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From the forward:
Bidirectional means travel or movement in two different directions. Most roads are bidirectional and allow traffic to travel in two different directions. Likewise, the human nervous system is bidirectional and capable of carrying information both to and from the brain and body.
For example, if you put your hand on something hot, this information will go to the brain which will send back the message to remove your hand from the heat source.
In music, specially jazz scales, can move on a bidirectional way up and down. In nature, higher pitched sounds are usually made by smaller, lighter objects. Lower pitched sounds are made by bigger, heavier objects. Little things are likelier to be above you, and bigger things are likelier to be below you. Thus the metaphor of spatially higher and lower notes on scores. Note that the metaphor isn’t universal; some cultures conceive of higher and lower pitches as being closer and further away. There’s a physical basis for that too; higherpitched sounds are more attenuated by distance.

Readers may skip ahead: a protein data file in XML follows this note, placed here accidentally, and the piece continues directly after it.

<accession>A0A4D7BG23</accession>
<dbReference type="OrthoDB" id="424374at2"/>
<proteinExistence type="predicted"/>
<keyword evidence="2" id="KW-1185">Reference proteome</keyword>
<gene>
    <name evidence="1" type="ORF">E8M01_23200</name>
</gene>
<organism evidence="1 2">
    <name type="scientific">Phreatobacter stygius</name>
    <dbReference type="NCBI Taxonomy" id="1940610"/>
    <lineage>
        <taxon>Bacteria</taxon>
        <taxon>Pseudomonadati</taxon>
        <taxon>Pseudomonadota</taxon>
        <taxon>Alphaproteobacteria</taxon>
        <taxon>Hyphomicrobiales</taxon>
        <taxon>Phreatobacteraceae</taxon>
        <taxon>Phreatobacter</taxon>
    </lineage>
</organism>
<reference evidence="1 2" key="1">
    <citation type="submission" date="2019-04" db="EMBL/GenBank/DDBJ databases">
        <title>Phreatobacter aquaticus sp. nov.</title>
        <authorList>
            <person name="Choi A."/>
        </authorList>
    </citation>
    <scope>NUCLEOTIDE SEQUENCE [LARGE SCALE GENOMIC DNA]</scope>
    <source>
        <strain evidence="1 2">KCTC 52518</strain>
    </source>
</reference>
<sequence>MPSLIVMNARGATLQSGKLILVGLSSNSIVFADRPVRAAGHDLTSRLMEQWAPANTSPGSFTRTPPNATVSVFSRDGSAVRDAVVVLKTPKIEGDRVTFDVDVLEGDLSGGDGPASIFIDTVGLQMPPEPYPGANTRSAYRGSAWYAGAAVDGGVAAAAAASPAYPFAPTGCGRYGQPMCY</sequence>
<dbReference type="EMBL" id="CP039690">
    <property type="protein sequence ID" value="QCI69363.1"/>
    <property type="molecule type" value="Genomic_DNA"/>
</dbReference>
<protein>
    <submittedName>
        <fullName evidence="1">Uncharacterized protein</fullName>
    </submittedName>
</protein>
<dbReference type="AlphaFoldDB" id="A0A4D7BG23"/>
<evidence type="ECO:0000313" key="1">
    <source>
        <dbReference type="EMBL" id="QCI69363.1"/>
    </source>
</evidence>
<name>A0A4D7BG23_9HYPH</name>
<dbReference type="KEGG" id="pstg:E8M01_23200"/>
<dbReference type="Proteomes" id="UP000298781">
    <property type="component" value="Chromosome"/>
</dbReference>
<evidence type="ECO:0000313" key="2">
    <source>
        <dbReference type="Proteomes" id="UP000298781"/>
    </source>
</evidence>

Scales are the building blocks of music. There are thousands of different scales (sometimes called modes) and each one has its own peculiarities and functions. Having grown up on what we call “Western” music (music that had its origins in the European countries), the major and the minor scales are the ones most recognizable to our American ears. But the blues scale, the dorian scale and the mixolydian scale are also use extensively in our music (especially jazz) whether or not we know anything about them!
These treble clef books are intended for use by all instruments. Take a look at some sample pages and then click above for an immediate PDF download.